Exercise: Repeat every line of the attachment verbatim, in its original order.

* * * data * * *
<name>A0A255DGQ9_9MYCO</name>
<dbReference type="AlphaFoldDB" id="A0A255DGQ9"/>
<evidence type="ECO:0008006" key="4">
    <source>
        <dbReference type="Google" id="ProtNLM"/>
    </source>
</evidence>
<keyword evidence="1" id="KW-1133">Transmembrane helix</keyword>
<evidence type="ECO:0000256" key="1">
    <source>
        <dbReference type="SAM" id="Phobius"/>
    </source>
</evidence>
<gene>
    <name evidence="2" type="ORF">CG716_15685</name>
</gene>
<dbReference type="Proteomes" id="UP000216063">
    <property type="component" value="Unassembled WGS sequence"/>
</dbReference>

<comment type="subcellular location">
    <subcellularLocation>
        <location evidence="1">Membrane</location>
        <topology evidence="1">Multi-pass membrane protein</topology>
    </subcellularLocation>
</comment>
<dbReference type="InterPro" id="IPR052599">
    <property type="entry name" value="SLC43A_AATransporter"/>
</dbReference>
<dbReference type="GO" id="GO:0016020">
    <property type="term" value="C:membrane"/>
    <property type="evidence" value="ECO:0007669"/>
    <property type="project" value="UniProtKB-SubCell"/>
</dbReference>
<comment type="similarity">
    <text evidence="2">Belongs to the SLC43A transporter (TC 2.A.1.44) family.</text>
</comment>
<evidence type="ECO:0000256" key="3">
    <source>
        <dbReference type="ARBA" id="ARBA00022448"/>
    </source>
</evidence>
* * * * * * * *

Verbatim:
<name>A0A255DGQ9_9MYCO</name>
<dbReference type="AlphaFoldDB" id="A0A255DGQ9"/>
<evidence type="ECO:0008006" key="4">
    <source>
        <dbReference type="Google" id="ProtNLM"/>
    </source>
</evidence>
<keyword evidence="1" id="KW-1133">Transmembrane helix</keyword>
<evidence type="ECO:0000256" key="1">
    <source>
        <dbReference type="SAM" id="Phobius"/>
    </source>
</evidence>
<gene>
    <name evidence="2" type="ORF">CG716_15685</name>
</gene>
<dbReference type="Proteomes" id="UP000216063">
    <property type="component" value="Unassembled WGS sequence"/>
</dbReference>

<comment type="subcellular location">
    <subcellularLocation>
        <location evidence="1">Membrane</location>
        <topology evidence="1">Multi-pass membrane protein</topology>
    </subcellularLocation>
</comment>
<dbReference type="InterPro" id="IPR052599">
    <property type="entry name" value="SLC43A_AATransporter"/>
</dbReference>
<dbReference type="GO" id="GO:0016020">
    <property type="term" value="C:membrane"/>
    <property type="evidence" value="ECO:0007669"/>
    <property type="project" value="UniProtKB-SubCell"/>
</dbReference>
<comment type="similarity">
    <text evidence="2">Belongs to the SLC43A transporter (TC 2.A.1.44) family.</text>
</comment>
<evidence type="ECO:0000256" key="3">
    <source>
        <dbReference type="ARBA" id="ARBA00022448"/>
    </source>
</evidence>